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Comet-Scented Perfume Smells Like Cat Piss

Jun 24, 2016 04:51 AM EDT
ESA Attempts To Land Probe On Comet
This November 13, 2014 handout photo provided by the European Space Agency (ESA) shows the surface of the 67P/Churyumov-Gerasimenko comet as seen from the Philae lander, which landed on the comet's surface yesterday. ESA, despite some malfunctions on the Philae craft, successfully landed it on the comet on November 12, 2014 making it the first man-made craft to ever land on a comet. The Philae lander, launched from the Rosetta probe, is a mini laboratory that will gather data on the comet.
(Photo : ESA via Getty Images)

A scent inspired by the 67P comet was created by a British scent firm, and it's not the most delightful of aromas.

The perfume inspired by the 67P comet, also known as Rosetta's comet, is a mixture of cat urine, rotten eggs and bitter almonds.

"I almost feel the smell as a physical presence inside my skull," wrote Jacob Aron of New Scientist after getting a whiff of the perfume for the first time.

Others in the team, though, said the smell is actually not so bad.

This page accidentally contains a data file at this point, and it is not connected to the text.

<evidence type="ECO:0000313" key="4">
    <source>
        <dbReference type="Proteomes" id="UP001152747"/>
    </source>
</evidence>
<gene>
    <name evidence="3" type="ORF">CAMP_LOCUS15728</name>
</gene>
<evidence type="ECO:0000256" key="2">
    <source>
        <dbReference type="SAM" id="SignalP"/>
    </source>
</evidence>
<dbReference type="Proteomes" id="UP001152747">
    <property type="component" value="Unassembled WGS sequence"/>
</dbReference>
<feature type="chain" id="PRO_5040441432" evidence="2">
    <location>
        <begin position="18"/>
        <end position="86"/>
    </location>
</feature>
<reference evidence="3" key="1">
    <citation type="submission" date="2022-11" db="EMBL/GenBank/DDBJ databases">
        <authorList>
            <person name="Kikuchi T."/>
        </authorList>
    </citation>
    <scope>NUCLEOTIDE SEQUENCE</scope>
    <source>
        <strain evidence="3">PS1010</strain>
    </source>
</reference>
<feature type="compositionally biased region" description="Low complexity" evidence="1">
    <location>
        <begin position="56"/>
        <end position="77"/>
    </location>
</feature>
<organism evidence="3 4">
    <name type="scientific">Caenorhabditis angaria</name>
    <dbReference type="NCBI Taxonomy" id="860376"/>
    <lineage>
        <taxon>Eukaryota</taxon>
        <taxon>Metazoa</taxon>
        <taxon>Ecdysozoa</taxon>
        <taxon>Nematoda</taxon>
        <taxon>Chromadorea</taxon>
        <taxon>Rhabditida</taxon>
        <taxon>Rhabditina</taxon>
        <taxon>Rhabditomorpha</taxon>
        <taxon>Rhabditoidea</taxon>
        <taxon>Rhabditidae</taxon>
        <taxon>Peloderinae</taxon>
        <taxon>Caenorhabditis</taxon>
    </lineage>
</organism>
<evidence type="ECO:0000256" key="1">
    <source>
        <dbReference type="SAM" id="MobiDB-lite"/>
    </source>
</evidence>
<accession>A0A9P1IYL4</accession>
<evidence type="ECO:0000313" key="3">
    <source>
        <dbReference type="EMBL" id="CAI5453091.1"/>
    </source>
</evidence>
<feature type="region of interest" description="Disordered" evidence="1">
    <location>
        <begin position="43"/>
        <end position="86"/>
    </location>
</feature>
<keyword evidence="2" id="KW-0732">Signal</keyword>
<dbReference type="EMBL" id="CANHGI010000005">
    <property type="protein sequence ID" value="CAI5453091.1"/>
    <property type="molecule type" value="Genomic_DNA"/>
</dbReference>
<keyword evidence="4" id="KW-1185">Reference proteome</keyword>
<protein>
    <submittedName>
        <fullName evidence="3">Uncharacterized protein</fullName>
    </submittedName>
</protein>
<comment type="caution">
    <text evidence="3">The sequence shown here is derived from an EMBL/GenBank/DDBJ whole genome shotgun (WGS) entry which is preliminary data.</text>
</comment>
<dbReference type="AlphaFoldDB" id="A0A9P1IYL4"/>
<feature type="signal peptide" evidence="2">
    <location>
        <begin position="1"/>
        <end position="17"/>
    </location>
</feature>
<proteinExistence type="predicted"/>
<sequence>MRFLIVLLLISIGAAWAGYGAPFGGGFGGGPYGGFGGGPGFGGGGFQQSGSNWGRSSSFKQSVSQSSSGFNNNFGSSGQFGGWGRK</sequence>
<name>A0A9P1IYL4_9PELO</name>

"I find it similar to lily," said Geraint Jones of University College London.

Colin Snodgrass from the Open University in Milton Keynes, together with members of the Rosetta mission team, commissioned the British scent firm The Aroma Company to create a perfume with the scent of the comet.

The perfume was inspired by the deathly stank of comet 67P, which smelled mostly of hydrogen sulfide, ammonia and hydrogen cyanide as described by the European Space Agency's Philae lander, which landed on the comet's surface on 2014.

But the perfume has none of the poisonous compounds but was only made to reflect the smell

"Most of the coma is water vapor, carbon dioxide and carbon monoxide, and they don't smell of anything," Snodgrass said in a report from New Scientist. "We've picked the things that are the smelliest."

According to Snodgrass, the team plans to include samples of the scent in postcards to be handed out to attendees during the Royal Society summer exhibition to be held in London in July.

The Philae lander touched down the 67P/Churyumov-Gerasimenko in November 2014, more than a decade after it departed from Earth.

The spacecraft partially completed some of its experiments before its solar-powered batteries failed during mission.

According to, the probe woke up in June when the comet was approaching the sun. However, the German Aerospace Center said that the Philae is likely to be covered in dust by now and is too cold to continue mission.

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